Beer expert Crystal Luxmore pairs to Chef Amanda Cohen’s cuisine for the Terroir Symposium.
Plants are naturally delicious—and chef Amanda Cohen from NYC’s Dirt Candy has proven that by applying the same level of thought and technique to vegetables as we do with meat—they can become divine. Beer is a simple beverage, made up of just four ingredients, water, yeast, and two plants—hops and barley. So it makes sense that its plant-like flavours, ranging from zingy lemon-like hops, to toasted bread, or plum-like yeast, sync up effortlessly with veggies.
As a Certified Cicerone I was tasked with pairing up two of Cohen’s vegetarian dishes for Terroir with any two beers from Muskoka Brewery’s regular lineup. Luckily their offerings are diverse and food-friendly—here’s what to drink with your dishes.
Mini carrot sliders: Steamed Carrot Buns with Confit Carrots, Crispy Yuba, Soy Cucumbers and Special Hoisin Sauce.
Muskoka Cream Ale: with its rich amber colour and inviting floral tones, this laid-back English pub-style ale is smooth and easy-going.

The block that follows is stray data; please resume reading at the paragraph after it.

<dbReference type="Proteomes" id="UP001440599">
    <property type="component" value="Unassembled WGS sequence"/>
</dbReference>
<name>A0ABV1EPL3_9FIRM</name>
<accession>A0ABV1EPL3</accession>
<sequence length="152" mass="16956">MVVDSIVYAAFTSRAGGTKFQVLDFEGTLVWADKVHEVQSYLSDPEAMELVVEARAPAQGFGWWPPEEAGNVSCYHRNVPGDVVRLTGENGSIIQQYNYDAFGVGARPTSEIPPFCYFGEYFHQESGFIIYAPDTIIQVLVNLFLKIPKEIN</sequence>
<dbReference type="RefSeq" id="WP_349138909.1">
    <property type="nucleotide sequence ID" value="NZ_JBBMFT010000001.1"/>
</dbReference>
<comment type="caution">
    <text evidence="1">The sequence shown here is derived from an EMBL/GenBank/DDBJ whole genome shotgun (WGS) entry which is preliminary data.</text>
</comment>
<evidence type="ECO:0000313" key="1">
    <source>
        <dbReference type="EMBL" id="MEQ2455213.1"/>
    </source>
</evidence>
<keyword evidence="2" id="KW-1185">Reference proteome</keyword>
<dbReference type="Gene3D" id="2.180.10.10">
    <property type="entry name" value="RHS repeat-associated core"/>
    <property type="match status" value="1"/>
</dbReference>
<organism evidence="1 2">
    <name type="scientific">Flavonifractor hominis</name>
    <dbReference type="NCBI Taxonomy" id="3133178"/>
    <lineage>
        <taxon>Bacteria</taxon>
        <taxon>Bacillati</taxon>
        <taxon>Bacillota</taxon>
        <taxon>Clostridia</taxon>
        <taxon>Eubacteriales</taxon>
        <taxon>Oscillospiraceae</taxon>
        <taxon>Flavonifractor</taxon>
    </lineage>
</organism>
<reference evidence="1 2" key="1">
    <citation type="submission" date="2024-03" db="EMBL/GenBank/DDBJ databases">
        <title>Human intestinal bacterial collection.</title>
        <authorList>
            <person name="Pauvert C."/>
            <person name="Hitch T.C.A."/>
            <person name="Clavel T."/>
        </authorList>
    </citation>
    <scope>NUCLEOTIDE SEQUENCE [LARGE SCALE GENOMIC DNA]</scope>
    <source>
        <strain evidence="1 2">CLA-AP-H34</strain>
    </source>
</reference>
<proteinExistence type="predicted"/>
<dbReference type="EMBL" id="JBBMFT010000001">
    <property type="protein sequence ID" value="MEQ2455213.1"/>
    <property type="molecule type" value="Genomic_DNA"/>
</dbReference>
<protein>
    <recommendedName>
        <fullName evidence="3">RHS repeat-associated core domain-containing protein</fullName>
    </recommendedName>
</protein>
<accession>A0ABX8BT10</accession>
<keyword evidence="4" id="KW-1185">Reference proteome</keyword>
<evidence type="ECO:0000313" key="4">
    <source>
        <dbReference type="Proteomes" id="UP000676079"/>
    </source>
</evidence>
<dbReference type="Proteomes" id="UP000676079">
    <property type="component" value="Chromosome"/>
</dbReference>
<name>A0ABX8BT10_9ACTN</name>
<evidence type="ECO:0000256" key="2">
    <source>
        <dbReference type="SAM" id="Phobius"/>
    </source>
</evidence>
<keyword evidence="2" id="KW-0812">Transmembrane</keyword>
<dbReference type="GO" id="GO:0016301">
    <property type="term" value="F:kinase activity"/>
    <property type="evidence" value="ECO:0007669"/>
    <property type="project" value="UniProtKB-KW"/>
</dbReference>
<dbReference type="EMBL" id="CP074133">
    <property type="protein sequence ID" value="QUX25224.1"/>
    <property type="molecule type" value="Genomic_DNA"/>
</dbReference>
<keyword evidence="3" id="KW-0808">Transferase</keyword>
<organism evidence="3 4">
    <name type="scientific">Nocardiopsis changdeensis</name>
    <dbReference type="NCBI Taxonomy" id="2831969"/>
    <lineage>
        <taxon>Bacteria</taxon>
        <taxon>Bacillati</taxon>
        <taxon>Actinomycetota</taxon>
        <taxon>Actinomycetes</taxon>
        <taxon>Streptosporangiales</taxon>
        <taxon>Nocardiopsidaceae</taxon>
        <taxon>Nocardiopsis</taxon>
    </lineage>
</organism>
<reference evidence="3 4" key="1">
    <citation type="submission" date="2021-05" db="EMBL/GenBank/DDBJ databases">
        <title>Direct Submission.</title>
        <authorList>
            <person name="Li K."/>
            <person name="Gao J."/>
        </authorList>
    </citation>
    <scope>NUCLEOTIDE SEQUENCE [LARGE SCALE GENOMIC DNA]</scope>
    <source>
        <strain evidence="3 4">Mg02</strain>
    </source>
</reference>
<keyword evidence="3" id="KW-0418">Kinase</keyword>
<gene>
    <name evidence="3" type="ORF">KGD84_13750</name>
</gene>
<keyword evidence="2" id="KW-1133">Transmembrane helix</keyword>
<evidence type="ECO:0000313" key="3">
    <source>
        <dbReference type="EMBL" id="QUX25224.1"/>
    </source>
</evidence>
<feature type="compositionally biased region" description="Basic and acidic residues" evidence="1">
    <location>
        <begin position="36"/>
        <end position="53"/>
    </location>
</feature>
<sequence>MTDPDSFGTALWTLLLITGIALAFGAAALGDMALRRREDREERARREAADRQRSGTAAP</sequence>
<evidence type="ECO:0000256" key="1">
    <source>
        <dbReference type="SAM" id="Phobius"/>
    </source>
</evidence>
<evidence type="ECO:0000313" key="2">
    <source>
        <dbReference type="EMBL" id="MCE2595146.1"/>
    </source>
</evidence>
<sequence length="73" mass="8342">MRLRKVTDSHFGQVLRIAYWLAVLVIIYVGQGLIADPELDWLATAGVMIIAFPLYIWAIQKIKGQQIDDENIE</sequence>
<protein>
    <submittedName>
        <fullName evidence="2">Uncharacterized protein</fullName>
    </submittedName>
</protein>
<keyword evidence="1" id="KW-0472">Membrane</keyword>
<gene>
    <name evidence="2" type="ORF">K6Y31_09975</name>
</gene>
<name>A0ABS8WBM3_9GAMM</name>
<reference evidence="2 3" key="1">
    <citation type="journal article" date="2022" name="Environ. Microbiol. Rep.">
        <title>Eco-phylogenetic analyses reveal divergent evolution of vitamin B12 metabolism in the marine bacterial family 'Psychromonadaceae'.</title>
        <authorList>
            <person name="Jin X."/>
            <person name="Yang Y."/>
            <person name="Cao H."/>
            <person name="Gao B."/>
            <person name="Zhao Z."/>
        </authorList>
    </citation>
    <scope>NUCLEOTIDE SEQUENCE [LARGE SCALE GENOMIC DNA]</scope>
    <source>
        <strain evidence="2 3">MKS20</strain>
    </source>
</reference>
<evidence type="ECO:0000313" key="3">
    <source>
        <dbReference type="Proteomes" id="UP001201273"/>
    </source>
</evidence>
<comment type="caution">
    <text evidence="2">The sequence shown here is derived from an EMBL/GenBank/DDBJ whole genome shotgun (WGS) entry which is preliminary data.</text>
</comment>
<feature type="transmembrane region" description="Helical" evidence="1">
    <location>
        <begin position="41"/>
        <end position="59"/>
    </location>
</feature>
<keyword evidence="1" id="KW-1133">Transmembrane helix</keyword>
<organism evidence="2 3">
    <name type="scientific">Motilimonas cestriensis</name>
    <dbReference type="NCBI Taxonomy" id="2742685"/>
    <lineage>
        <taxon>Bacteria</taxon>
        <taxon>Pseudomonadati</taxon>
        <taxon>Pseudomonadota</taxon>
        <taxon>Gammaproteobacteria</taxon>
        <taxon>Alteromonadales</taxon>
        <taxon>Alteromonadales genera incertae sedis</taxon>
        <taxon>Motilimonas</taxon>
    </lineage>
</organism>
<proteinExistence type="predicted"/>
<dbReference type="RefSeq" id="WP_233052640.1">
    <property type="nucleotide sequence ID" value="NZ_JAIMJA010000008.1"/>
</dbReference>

Carrot’s natural sweetness will find harmony in the sweet, baguette centre of this crisp ale. The ale’s ample bubbles have a cleansing effect on the salty, umami hoisin factor, leaving you ready for the next bite. In the world of experimental craft brewing and high-alcohol double IPA’s, this retro Cream Ale (one of the first true North American beer styles) is a welcome refresher, showcasing beer’s delicious simplicity. Plus there’s no better beer to toast Muskoka’s 20th Birthday with than their flagship brew, the first recipe on their roster when they opened in 1996.
Mini beet sliders: Steamed Beet Buns with Smoked Beets, Dill Pesto, Fried Pickles and Horseradish Cream
Muskoka Mad Tom: Dry-hopped with Chinook and Centennial hops, this IPA has a vibrant aroma, depth of flavour, and crisp citrusy undertow like no other.
These little sliders have a lot going on, earthy beets are smoked, and fiery horseradish and dill are carefully chosen accoutrements. The bundle of “Big C” American hops in Mad Tom imbue it with peppery, grapefruit notes that will play nicely with the dill and horseradish, and the beer’s ample bitterness will elevate the beet’s sweet, earthy core. Finally, the dish’s smoky flavour should gain new complexity in the caramel malt backbone of this award-winning, American-style India Pale Ale.